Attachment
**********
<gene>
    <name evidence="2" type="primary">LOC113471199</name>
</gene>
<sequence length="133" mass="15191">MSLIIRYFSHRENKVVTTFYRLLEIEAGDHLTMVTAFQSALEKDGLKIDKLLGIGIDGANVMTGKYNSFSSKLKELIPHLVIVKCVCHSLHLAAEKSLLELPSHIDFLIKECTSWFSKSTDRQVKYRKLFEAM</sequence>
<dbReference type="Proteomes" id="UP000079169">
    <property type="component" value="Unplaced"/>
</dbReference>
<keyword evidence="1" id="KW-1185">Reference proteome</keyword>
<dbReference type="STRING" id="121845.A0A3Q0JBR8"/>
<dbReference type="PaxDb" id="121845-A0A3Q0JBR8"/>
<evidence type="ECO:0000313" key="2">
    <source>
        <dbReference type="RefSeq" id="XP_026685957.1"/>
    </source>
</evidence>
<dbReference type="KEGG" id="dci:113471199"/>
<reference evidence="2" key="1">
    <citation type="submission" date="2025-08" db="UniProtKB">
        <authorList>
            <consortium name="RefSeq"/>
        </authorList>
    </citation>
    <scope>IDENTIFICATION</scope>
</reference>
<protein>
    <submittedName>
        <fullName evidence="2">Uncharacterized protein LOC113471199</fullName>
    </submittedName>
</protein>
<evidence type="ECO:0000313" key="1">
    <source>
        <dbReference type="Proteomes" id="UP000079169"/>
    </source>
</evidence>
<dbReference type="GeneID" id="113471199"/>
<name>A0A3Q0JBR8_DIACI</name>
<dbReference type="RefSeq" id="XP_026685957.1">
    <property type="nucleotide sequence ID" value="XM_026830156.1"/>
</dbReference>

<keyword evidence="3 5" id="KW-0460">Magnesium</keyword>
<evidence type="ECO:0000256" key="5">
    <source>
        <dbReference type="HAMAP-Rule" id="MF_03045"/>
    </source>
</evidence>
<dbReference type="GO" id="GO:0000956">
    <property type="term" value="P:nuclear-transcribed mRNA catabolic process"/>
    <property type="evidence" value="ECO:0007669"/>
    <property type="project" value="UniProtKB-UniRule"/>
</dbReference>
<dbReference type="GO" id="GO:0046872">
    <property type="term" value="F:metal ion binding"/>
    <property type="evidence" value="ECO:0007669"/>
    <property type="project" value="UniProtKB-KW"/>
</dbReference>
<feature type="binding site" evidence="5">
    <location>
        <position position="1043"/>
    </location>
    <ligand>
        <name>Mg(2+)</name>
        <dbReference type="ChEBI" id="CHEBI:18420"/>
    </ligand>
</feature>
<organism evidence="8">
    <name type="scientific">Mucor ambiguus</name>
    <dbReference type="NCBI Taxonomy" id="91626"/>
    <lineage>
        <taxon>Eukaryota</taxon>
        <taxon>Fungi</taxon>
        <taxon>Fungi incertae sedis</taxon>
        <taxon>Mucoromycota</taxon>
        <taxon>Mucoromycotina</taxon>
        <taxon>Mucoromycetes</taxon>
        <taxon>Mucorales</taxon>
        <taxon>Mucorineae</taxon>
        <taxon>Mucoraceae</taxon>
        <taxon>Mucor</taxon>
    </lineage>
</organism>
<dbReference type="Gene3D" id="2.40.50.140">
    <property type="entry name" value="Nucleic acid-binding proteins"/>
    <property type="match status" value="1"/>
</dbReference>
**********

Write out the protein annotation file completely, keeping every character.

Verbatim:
<gene>
    <name evidence="2" type="primary">LOC113471199</name>
</gene>
<sequence length="133" mass="15191">MSLIIRYFSHRENKVVTTFYRLLEIEAGDHLTMVTAFQSALEKDGLKIDKLLGIGIDGANVMTGKYNSFSSKLKELIPHLVIVKCVCHSLHLAAEKSLLELPSHIDFLIKECTSWFSKSTDRQVKYRKLFEAM</sequence>
<dbReference type="Proteomes" id="UP000079169">
    <property type="component" value="Unplaced"/>
</dbReference>
<keyword evidence="1" id="KW-1185">Reference proteome</keyword>
<dbReference type="STRING" id="121845.A0A3Q0JBR8"/>
<dbReference type="PaxDb" id="121845-A0A3Q0JBR8"/>
<evidence type="ECO:0000313" key="2">
    <source>
        <dbReference type="RefSeq" id="XP_026685957.1"/>
    </source>
</evidence>
<dbReference type="KEGG" id="dci:113471199"/>
<reference evidence="2" key="1">
    <citation type="submission" date="2025-08" db="UniProtKB">
        <authorList>
            <consortium name="RefSeq"/>
        </authorList>
    </citation>
    <scope>IDENTIFICATION</scope>
</reference>
<protein>
    <submittedName>
        <fullName evidence="2">Uncharacterized protein LOC113471199</fullName>
    </submittedName>
</protein>
<evidence type="ECO:0000313" key="1">
    <source>
        <dbReference type="Proteomes" id="UP000079169"/>
    </source>
</evidence>
<dbReference type="GeneID" id="113471199"/>
<name>A0A3Q0JBR8_DIACI</name>
<dbReference type="RefSeq" id="XP_026685957.1">
    <property type="nucleotide sequence ID" value="XM_026830156.1"/>
</dbReference>

<keyword evidence="3 5" id="KW-0460">Magnesium</keyword>
<evidence type="ECO:0000256" key="5">
    <source>
        <dbReference type="HAMAP-Rule" id="MF_03045"/>
    </source>
</evidence>
<dbReference type="GO" id="GO:0000956">
    <property type="term" value="P:nuclear-transcribed mRNA catabolic process"/>
    <property type="evidence" value="ECO:0007669"/>
    <property type="project" value="UniProtKB-UniRule"/>
</dbReference>
<dbReference type="GO" id="GO:0046872">
    <property type="term" value="F:metal ion binding"/>
    <property type="evidence" value="ECO:0007669"/>
    <property type="project" value="UniProtKB-KW"/>
</dbReference>
<feature type="binding site" evidence="5">
    <location>
        <position position="1043"/>
    </location>
    <ligand>
        <name>Mg(2+)</name>
        <dbReference type="ChEBI" id="CHEBI:18420"/>
    </ligand>
</feature>
<organism evidence="8">
    <name type="scientific">Mucor ambiguus</name>
    <dbReference type="NCBI Taxonomy" id="91626"/>
    <lineage>
        <taxon>Eukaryota</taxon>
        <taxon>Fungi</taxon>
        <taxon>Fungi incertae sedis</taxon>
        <taxon>Mucoromycota</taxon>
        <taxon>Mucoromycotina</taxon>
        <taxon>Mucoromycetes</taxon>
        <taxon>Mucorales</taxon>
        <taxon>Mucorineae</taxon>
        <taxon>Mucoraceae</taxon>
        <taxon>Mucor</taxon>
    </lineage>
</organism>
<dbReference type="Gene3D" id="2.40.50.140">
    <property type="entry name" value="Nucleic acid-binding proteins"/>
    <property type="match status" value="1"/>
</dbReference>